Medicines That are Okay to Take While Pregnant

There may come a time during your pregnancy when you're feeling under the weather and aren't sure if you can take your regular over-the-counter medication. Some medications are safe to take during pregnancy. But others are not, or their effects on your baby may not be known.

For the flu:Tamiflu

Your immune system isn't as strong when you're pregnant, so the flu can hit you a whole lot harder. That's why it's so important to get the inactivated flu vaccine so you don't get the live virus. If you've been exposed to and/or tested positive for the flu, doctors say it's important to take Tamiflu to lessen the symptoms and duration.

For constipation: Metamucil, Colace, Citracel, Milk of Magnesia, Dulcolax

You have the green light for taking stool softeners and laxatives, but also try upping your fiber intake by eating more fruits and veggies and drinking plenty of fluids.

For pain: Regular and extra-strength Tylenol (acetaminophen)

Follow the dosage on the bottle for Tylenol and you'll be okay. Other types of pain relievers—such as ibuprofen (Motrin or Advil) and naproxen (Aleve)—can trigger a decrease in amniotic fluid levels in third trimester. This means there is less cushioning for your baby.

For indigestion and heartburn: Tums, Maalox, Mylanta, Pepcid

Heartburn is extremely common during pregnancy. Old wives will tell you it's because your baby has a lot of hair. Scientifically, it's because progesterone causes heartburn by affecting your smooth muscle cells and relaxing the sphincter between your stomach and esophagus so acid comes up. Before you take a prescription med such as Prilosec, try over-the-counter remedies first because they're the least strong. Also eat smaller, more frequent meals.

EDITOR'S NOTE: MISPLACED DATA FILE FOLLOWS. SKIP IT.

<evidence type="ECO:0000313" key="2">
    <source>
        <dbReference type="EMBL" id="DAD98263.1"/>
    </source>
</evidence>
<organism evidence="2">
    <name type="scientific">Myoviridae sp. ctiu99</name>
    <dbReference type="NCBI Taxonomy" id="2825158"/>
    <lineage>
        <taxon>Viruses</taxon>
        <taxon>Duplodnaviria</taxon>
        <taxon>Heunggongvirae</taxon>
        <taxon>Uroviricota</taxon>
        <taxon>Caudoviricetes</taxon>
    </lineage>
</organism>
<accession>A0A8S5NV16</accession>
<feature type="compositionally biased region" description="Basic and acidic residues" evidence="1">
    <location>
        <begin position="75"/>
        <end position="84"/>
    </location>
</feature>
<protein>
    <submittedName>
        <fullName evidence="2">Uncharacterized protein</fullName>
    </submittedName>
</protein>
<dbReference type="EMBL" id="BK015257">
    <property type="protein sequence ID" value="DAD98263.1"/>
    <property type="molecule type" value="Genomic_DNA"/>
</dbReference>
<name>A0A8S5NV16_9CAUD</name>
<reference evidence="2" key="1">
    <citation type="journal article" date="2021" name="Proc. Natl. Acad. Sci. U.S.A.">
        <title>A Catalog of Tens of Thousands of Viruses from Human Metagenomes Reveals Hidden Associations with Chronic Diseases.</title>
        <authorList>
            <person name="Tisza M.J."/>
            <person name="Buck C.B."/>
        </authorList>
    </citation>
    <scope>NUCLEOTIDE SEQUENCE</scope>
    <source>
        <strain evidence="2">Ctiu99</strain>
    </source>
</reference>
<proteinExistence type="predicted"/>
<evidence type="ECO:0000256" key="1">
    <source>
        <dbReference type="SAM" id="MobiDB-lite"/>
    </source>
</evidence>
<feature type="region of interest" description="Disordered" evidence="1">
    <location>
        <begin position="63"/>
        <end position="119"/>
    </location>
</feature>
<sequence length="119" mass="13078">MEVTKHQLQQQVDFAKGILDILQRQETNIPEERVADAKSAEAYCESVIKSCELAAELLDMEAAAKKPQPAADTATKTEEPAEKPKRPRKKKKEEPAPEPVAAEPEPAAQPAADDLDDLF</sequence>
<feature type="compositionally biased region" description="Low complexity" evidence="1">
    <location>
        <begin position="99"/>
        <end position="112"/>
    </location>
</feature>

For Infections: Penicillin

If you have an infection such as strep throat or an UTI that calls for antibiotics, penicillin is the way to go. The tetracycline and doxycycline families of antibiotics have been found to cause discoloration in babies' teeth after the fourth month of pregnancy, because these meds affect the calcification of their teeth.

For yeast: Monistat, Gynelotrimin

Yeast infections are common during pregnancy, and while the condition won't harm the baby the last thing you want to do is suffer through the itchy discomfort.

For the common cold: Benadryl, Sudafed, Afrin nasal spray, Claratin, Robitussin DM, Vicks Formula 44

Pretty much all of the over-the-counter meds for common cold are thought to be safe. One thing to keep in mind is that there are a lot of combination meds, such as Tylenol Cold, that treat multiple symptoms, such as a runny nose and cough and fever. But if the only cold symptoms you have are a headache and stuffy nose, why would you take a medication that also treats a cough?

Please consult with your healthcare provider before taking any medication while pregnant.

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